In addition to penicillins, other classes of beta-lactam compounds were discovered and have been introduced for clinical use. In 1945, the first component of the cephalosporin family was isolated from the fungus Cephalosporium acremonium [18]. Several generations of this novel antibiotic have been developed through different chemical modifications of the natural compound originally isolated, increasing the spectrum of their activity. Since the late 1970s, both new discoveries and advances in chemical alterations of the basic beta-lactam structure allowed production of more beta-lactam antibiotics, including the penems, carbapenems, and monobactams [19].

Penicillin Resistance: First Signs, Progression and the Global Problem

The first sign of antibiotic resistance became apparent soon after the discovery of penicillin. In 1940, Abraham and Chain reported that an E. coli strain was able to inactivate penicillin by producing penicillinase [20].

The spread of penicillin resistance was already documented by 1942, when four Staphylococcus aureus strains were found to resist the action of penicillin in hospitalized patients [21]. During the next few years, the proportion of infections caused by penicillin-resistant S. aureus rapidly rose, spreading quickly from hospitals to communities. By the late 1960s, more than 80 percent of both community and hospital-acquired strains of S. aureus were penicillin-resistant [22]. The rapid spread of penicillin resistance temporarily came to a halt after the introduction of the second-generation, semisynthetic methicillin in the 1960s. However, methicillin-resistant strains soon emerged, and only in 1981 was this mechanism of resistance unraveled [23]: these strains harbored an altered PBP, designated PBP-2a, which showed a reduced affinity for penicillin, thereby conferring resistance to penicillin. PBP-2a is encoded by mecA, a gene located on the S. aureus chromosome [24], which resides within the mobile genomic island SCCmec (staphylococcal cassette chromosome mec) [25]. In approximately 20 years, methicillin resistance became endemic in the U.S., reaching 29 percent of hospitalized S. aureus-infected patients [26,27].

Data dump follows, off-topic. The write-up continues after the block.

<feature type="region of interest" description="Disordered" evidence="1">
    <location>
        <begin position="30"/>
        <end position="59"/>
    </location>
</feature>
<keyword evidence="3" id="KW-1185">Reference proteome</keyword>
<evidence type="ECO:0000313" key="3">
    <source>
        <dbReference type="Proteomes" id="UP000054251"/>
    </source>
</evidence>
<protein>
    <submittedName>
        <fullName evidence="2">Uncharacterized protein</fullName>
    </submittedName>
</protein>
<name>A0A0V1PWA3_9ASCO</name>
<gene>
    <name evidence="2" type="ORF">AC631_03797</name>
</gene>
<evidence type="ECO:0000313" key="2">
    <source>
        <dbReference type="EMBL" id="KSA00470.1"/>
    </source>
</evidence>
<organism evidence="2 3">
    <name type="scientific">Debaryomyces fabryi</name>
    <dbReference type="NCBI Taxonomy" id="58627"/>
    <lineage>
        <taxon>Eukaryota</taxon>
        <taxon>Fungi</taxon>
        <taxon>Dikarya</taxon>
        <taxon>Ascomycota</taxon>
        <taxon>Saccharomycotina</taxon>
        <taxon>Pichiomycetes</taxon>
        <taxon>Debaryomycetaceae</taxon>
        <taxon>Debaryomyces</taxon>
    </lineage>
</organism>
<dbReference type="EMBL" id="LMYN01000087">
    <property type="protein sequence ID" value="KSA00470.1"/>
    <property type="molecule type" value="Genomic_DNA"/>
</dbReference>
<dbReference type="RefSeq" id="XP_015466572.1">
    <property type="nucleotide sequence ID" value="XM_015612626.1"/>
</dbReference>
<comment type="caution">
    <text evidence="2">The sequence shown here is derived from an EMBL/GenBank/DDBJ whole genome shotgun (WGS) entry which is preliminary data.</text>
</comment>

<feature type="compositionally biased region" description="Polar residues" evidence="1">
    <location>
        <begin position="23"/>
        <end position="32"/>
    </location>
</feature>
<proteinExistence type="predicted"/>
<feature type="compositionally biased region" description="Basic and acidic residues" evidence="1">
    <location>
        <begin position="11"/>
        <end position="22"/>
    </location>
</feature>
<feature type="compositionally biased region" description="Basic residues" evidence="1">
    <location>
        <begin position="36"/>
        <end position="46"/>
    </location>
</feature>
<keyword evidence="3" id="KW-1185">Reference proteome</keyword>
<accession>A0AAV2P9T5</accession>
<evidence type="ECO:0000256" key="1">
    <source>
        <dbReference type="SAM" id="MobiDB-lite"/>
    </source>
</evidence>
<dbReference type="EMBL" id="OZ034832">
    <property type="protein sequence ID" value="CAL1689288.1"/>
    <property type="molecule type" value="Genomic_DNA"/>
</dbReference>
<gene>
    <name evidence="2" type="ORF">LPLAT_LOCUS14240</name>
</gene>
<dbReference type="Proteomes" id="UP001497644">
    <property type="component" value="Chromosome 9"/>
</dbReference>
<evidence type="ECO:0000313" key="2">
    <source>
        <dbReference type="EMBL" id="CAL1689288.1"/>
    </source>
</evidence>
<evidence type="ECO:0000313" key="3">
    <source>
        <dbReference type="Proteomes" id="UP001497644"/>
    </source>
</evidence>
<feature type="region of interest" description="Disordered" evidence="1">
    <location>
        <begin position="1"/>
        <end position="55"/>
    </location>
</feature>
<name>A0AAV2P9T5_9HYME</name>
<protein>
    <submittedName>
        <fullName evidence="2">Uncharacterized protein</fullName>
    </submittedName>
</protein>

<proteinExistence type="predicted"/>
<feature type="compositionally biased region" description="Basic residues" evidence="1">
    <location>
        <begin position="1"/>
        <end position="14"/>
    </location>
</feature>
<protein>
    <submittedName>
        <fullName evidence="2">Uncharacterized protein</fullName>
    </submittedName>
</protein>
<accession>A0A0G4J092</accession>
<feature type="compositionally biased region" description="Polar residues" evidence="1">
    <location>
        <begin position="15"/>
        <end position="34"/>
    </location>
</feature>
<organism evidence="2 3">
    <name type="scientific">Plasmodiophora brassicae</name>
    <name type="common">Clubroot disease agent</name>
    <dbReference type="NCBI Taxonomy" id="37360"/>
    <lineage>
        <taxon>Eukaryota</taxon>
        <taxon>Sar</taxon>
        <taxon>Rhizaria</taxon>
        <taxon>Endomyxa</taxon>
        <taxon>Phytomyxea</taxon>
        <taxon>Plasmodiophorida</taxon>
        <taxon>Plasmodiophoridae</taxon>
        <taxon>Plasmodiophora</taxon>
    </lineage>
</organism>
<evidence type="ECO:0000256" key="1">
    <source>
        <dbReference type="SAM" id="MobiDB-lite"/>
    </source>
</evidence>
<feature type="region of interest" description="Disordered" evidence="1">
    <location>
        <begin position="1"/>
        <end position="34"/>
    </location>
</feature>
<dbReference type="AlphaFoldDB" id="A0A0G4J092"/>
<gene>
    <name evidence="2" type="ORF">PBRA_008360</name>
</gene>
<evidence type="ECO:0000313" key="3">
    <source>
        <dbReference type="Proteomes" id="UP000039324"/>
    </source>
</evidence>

In 1967, strains of S. pneumoniae also became resistant to penicillin [28]. By 1999, the percentage of cases associated with antibiotic-resistant pneumococcus had tripled compared to 1979, reaching 14.4 percent in South Africa [29]. In 1976, beta lactamase-producing gonococci were isolated in England and the U.S. [30-32]. Rapid spread of gonococcus resistance followed [33] and in the 10-year period after the first introduction of penicillin to treat gonorrhea, the prevalence of gonococcal penicillin-resistant strains reached its peak, particularly in Asia [30]. Furthermore, in 1983, a large outbreak of resistant non-beta-lactamase producing gonococcus affected Durham city in North Carolina (U.S.) [34]. Resistance of these strains was chromosomally-mediated, due to the emergence of mutations that modified the penicillin target PBP2 and expression of drug efflux pumps systems [35,36]. Together, these events led to the prohibition of penicillin use as the first-line drug for gonococcus treatment in most parts of the world [37].

Another group of bacteria with high rates of penicillin resistance is the Enterobacteriaceae, of which several strains are intrinsically aminopenicillin-resistant, particularly among E. coli species [38-40]. Between 1950 and 2001, approximately two-thirds of E. coli causing human diseases were ampicillin-resistant in the U.S. [40], and the rate of aminopenicillin resistance is still on the rise [41].